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Legal “War of the Roses” in Jackson Heights

This was originally posted on the SGR Blog.

Some coop disputes rival for longevity the infamous “War of the Roses” (1455-1485). A recently litigated summary “nuisance” holdover proceeding, that followed the termination  of a residential proprietary lease for “objectionable conduct”, was the end result of more than twenty years of complaints.

Surfair Equities, Inc., a cooperative housing corporation, filed an objectionable conduct holdover proceeding to recover possession of Apt. 3A located at 35-30 73rd Street, Jackson Heights, NY 11435 from Alberto Marin, the shareholder of Apt. 3A.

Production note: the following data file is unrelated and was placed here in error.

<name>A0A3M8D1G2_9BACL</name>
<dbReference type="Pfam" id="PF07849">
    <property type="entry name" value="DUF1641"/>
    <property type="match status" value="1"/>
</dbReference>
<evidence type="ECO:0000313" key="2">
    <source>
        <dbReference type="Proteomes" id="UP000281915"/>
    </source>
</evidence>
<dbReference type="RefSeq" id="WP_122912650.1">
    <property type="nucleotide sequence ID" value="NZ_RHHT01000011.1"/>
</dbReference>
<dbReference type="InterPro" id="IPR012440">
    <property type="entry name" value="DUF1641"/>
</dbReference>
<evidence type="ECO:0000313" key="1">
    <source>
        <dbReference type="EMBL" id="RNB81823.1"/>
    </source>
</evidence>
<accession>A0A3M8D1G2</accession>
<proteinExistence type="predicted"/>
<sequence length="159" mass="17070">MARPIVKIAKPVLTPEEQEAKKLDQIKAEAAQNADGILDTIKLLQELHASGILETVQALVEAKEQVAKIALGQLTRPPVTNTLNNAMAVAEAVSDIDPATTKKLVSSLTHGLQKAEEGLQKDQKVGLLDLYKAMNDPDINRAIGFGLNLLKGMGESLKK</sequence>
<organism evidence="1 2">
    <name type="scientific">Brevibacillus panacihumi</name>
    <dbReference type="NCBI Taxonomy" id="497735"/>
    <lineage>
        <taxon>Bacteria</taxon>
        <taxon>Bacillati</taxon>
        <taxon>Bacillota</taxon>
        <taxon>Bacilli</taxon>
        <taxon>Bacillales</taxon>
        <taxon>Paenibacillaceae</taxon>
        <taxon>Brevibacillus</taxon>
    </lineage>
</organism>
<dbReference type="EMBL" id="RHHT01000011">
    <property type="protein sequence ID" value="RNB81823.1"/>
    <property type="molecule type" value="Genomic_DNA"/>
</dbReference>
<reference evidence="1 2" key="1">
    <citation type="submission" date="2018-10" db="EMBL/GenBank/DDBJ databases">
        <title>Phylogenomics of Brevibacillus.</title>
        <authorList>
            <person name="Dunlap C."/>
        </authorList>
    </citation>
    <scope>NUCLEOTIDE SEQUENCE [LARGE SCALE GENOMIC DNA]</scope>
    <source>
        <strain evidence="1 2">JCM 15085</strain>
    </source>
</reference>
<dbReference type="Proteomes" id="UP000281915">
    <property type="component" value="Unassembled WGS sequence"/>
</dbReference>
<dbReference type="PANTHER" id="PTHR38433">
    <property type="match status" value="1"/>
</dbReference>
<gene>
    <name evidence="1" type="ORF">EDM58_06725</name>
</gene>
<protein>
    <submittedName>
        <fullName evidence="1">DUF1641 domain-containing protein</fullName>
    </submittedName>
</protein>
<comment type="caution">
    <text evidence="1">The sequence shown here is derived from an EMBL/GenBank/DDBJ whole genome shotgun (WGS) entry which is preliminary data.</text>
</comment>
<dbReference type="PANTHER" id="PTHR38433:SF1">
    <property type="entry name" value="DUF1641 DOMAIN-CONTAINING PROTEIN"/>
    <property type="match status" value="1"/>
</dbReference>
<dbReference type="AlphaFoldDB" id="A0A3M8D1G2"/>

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Legal “Venting” on Avenue A

This was originally published on the SGR Blog.

The rights and privileges of owner of units in residential condominiums and cooperatives in New York are complicated enough, standing alone. But even more complex is a two unit condominium consisting of a street level commercial unit upon which sits a residential unit (the latter of which is a multi-apartment coop).

The various organizational documents in a so-called “cond-op” present challenging factual questions and legal issues when disputes arise. A recent case addressed the question of whether the owner of the commercial unit had the right to install a vent exhaust on the exterior wall of the residential unit.